Helping communities retain their mother tongues and become mobile bilinguals therefore seems moral, lucrative, and wise. Unfortunately, not all our leaders agree as they see multilingualism in society as threatening nationhood. Denmark is calling for mandatory language tests for toddlers with punitive measures against families who don’t speak sufficient Danish. The United States has an ongoing tumultuous relationship with bilingual education and the linguistic rights of its children. To access any education in their own language, Polish children in the UK often have to forgo their Saturdays, and Indian children in Oman are denied access to local education, and instead attend Indian schools that teach through English, rather than Indian mother languages.

Thankfully, not all is doom and gloom for mother tongues. Many African nations have long recognised and harnessed the power of their linguistic diversity. Singapore sees bilingualism as social policy central to its multiculturalism, and Sweden supports the development of migrant children through education in their own mother tongue.

In Australia, legislation has finally been passed to protect and revive Aboriginal languages, similar to the mounting pressure in Canada, and Bolivia operates a policy of plurilingualism with literacy programmes in 36 Indigenous languages.

Where does the UK stand on the many mother languages within its borders? In a country where nearly 1 in 5 primary school children are classed as speakers of English as an additional language, and with Brexit looming, it is certainly a topic worthy of urgent consideration. Tobias Jones, in his recent Guardian Opinion piece mentions anecdotal evidence that parents are asked to stop speaking their mother tongue with children at home. But it is not the teachers who are at fault. Schools continue to be under immense pressure to meet targets, and, through reports such as Bold Beginnings, which pushes for formalised tests in the first few weeks of primary school, it is unsurprising that teachers ask parents to focus on English. Yes, children for whom school is the first formal encounter with English may initially struggle, but they will catch up. The problem is not the home language. The problem is not the teachers, who have had to weather change after change towards a system which is more and more based on homogeneity and performance measures from an early age. The problem is an education system which is aimed at monolinguals, without acknowledging that, in multilingual children, the whole is greater than the sum of its parts. Being able to draw on more than one linguistic and cultural repertoire is a considerable advantage, but trusting that it will “just kind of happen” is dangerous. The British Council’s annual Review of Language Trends included home languages for the first time in 2016, and shows a fragmented education system where awareness and support for home languages in schools relies typically on enthusiastic individuals.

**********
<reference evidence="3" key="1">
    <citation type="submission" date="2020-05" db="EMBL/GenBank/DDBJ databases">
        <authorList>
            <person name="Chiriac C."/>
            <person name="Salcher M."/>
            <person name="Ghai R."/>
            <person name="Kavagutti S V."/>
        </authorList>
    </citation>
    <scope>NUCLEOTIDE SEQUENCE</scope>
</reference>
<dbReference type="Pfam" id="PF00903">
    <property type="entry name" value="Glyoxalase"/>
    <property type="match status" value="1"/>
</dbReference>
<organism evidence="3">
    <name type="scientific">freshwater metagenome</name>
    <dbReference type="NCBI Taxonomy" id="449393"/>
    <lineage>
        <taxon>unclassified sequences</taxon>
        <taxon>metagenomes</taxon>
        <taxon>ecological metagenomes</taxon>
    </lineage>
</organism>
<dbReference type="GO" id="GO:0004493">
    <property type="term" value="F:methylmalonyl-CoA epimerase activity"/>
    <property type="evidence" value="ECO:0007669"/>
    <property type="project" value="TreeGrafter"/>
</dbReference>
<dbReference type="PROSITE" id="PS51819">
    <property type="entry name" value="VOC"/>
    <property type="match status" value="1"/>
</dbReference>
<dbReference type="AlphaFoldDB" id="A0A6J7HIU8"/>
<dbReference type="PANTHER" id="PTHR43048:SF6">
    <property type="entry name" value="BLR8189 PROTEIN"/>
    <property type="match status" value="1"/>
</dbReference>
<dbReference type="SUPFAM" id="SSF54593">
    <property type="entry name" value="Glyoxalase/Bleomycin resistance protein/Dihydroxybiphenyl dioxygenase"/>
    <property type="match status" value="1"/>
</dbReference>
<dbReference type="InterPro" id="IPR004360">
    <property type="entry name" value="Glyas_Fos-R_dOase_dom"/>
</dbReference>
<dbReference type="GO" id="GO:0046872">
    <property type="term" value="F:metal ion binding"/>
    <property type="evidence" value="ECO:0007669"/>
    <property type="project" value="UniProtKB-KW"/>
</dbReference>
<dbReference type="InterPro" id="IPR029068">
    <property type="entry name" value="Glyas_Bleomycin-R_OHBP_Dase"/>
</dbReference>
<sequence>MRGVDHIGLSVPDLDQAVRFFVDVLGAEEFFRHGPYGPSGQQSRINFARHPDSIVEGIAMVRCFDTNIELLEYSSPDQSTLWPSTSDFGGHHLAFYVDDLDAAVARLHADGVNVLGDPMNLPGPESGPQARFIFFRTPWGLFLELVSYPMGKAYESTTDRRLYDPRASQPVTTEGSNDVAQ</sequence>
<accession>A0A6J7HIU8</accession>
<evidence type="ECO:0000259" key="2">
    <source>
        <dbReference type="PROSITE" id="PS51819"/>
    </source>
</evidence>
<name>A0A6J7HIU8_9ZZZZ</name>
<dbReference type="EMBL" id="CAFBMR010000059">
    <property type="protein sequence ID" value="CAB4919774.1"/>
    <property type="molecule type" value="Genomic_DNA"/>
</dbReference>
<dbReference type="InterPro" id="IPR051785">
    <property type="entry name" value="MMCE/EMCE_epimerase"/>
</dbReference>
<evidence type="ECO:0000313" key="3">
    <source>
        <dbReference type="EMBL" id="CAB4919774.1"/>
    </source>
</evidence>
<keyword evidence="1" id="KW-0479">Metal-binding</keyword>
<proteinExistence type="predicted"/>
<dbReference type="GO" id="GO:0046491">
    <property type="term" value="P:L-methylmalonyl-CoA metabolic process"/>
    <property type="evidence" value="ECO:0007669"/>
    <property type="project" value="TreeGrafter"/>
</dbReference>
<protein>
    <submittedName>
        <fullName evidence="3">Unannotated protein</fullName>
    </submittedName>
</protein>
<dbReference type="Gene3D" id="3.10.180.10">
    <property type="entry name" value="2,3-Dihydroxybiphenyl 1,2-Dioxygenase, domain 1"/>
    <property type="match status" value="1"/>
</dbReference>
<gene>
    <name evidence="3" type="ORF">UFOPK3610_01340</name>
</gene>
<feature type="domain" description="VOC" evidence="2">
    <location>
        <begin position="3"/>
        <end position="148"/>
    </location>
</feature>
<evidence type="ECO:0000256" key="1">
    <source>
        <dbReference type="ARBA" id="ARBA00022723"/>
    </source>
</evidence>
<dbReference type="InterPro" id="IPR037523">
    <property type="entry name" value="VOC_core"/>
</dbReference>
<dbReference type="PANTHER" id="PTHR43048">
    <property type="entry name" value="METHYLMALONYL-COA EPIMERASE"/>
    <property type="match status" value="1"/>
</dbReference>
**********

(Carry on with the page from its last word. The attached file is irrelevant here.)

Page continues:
On International Mother Language Day, we call on all our communities not to just celebrate diversity of languages, but recognise the vital contributions they can make. Our call is beyond politics. We have a responsibility to our children, their rights, their socioeconomic opportunities, their cognitive development, and their well-being to champion their bilingualism. More than ever these divisive times call on us to do this.

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(Image used under Creative Commons License from: https://www.flickr.com/photos/quinnanya/)